Skroupa: You mentioned the 30% Club, how does this business-led initiative move things forward?
Edkins: By way of background, the 30% Club in the U.K. was established when the U.K. government indicated an introduction of a quota for women on boards if companies didn’t improve the situation within a few years. From 2011 to 2015, the proportion of women directors in the U.K.’s largest companies went from 12.5% to 26.1%, demonstrating that the corporate community will act when there is a clear and common objective. The premise of the 30% Club is that those best placed to bring about change in boardrooms are already sitting at the board table. There are fewer obstacles to bring change from within rather than from outside interests, whether government, investors or advocacy groups, who force it. Board chairs signing up to the 30% Club commit to increase the number of women on the boards over which they have influence. That concept has been broadened to include CEOs, this would encourage the development of more diverse talent pipelines and educational outreach to drive concerted action from school rooms to boardrooms. In the U.S., the 30% Club launched in 2014 and is aiming to achieve 30% women on S&P 500 company boards by 2020. It creates a new playing field for chairmen and other business leaders to network and engage in peer-to-peer discussion on diversity and inclusion, creating a unique channel for sharing experiences around innovation and change leadership in this area.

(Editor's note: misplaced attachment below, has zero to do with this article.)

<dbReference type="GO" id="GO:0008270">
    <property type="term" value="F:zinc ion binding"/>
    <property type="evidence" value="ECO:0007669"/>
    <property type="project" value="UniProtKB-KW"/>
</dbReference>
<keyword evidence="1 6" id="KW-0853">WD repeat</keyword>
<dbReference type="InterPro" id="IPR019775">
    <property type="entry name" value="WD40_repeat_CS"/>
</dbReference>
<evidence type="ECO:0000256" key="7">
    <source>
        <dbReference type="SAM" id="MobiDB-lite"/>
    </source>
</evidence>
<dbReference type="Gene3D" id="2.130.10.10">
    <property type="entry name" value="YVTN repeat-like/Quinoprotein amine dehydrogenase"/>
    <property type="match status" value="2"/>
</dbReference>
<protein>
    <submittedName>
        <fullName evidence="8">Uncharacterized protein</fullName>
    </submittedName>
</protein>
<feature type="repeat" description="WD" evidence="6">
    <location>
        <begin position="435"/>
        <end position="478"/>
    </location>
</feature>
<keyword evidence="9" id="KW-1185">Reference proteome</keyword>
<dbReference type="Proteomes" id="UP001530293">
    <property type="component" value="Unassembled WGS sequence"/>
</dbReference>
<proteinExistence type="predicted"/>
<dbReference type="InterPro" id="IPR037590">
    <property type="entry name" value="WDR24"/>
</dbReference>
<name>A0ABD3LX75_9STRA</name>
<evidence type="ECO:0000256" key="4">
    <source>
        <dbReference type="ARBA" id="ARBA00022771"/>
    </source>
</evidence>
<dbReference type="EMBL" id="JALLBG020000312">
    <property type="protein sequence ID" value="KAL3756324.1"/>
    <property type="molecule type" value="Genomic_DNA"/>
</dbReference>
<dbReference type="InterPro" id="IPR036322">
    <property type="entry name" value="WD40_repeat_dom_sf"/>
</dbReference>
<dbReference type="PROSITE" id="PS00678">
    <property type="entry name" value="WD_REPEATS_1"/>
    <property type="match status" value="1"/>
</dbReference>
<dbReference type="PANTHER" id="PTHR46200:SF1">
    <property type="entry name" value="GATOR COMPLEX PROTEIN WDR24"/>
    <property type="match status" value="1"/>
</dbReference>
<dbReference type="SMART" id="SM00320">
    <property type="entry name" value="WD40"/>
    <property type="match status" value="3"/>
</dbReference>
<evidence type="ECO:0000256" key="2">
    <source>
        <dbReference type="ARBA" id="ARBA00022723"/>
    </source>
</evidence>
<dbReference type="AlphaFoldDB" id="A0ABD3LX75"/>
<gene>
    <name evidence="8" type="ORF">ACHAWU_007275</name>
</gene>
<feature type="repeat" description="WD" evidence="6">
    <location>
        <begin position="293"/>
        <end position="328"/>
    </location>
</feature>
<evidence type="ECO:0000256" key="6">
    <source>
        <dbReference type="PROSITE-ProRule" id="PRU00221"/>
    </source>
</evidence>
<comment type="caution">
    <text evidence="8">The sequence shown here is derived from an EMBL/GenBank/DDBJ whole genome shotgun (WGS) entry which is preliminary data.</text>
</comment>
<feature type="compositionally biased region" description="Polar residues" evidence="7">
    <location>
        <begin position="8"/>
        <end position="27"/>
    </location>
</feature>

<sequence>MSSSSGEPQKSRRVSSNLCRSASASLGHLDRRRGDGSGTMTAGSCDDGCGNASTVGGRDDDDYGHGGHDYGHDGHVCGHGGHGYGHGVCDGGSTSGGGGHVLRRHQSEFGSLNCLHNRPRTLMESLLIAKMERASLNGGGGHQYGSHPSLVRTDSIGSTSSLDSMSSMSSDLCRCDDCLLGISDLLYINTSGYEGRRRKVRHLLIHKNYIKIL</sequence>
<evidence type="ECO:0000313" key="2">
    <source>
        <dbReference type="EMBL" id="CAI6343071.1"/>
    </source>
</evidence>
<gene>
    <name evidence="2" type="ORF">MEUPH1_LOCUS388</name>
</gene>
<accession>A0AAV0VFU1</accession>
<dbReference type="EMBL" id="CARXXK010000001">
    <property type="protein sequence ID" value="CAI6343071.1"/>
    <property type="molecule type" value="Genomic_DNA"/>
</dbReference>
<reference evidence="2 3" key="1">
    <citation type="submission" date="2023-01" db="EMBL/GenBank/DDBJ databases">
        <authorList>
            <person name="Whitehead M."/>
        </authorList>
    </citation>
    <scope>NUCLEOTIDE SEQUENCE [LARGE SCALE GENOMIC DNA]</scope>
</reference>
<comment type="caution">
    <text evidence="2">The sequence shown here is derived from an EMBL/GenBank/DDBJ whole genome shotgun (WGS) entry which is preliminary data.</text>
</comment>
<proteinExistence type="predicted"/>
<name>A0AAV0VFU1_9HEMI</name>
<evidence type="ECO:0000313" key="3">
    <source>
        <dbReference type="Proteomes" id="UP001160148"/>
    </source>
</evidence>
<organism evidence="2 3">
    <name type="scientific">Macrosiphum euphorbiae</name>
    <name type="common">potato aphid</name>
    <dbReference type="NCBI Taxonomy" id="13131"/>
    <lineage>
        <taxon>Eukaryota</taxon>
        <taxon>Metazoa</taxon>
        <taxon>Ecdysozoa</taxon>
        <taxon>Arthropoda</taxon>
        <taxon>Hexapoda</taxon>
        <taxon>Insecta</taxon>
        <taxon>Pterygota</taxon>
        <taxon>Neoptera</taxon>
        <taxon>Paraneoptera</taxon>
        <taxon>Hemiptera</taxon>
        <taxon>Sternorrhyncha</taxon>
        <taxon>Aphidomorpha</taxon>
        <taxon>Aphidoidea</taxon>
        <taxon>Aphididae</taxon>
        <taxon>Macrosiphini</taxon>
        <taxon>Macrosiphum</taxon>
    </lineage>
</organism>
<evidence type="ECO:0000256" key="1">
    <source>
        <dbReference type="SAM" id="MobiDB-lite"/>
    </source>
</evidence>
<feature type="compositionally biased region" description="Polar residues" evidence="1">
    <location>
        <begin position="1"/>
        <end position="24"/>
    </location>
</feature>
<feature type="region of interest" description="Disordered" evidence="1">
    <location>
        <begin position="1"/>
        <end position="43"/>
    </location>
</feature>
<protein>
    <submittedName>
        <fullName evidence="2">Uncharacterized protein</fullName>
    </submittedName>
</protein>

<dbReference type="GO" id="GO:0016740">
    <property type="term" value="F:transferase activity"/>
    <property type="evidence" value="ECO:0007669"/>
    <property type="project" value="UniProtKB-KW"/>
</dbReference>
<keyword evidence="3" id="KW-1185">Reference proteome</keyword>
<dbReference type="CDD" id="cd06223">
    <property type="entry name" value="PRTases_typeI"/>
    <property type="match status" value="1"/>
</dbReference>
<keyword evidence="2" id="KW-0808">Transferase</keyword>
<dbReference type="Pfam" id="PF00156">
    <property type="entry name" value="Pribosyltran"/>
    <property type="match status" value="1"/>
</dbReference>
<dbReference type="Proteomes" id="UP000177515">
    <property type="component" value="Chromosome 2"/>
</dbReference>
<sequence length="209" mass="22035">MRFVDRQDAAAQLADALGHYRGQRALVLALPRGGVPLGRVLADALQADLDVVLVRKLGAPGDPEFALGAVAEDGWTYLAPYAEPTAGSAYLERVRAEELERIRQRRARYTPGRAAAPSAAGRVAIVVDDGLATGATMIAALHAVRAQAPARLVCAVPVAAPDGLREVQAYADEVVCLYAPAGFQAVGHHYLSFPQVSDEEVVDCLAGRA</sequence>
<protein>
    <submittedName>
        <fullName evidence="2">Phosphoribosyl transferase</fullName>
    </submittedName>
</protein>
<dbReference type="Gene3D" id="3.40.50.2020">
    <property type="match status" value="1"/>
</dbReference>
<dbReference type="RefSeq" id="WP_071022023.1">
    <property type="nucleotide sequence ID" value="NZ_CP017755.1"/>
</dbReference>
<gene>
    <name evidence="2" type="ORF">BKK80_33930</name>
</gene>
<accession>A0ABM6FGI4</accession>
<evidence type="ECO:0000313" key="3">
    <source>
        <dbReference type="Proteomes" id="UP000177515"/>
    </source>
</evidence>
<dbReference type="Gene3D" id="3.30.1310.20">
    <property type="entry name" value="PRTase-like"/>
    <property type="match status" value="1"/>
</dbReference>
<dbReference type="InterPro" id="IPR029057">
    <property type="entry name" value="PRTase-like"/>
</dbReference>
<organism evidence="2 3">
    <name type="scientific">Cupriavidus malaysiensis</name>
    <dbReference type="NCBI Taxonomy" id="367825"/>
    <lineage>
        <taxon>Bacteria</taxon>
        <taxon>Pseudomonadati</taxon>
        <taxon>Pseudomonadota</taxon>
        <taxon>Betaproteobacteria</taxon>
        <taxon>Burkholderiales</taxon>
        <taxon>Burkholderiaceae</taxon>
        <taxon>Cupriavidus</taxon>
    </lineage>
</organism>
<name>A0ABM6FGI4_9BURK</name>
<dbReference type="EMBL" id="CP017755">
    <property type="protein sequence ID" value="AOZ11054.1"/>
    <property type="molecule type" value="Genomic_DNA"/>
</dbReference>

Skroupa: How will you know when the 30% Club has been successful?
Edkins: We will know it has been successful when we don’t need it anymore, when everyone says “haven’t there always been boards where, say, 60% of the directors are women?” Before this is achieved, there is a lot of work to do and I expect the 30% Club, and similar initiatives, will flex and refocus its priorities as we make progress. For instance, it will always be beneficial to have mentoring and sponsorship programs to help those underrepresented in senior professional ranks achieve business leadership roles. Regardless of gender, many senior executives who aspire to be directors will get there more quickly if there are formal mechanisms to help them develop the unique skills that make them “board-ready.” There is plenty to be done to promote business in schools, so students understand their potential for a rewarding and impactful career. The key to success is that companies have the diverse and engaged workforce necessary to achieve long-term, sustainable financial performance in a rapidly changing economic and societal landscape.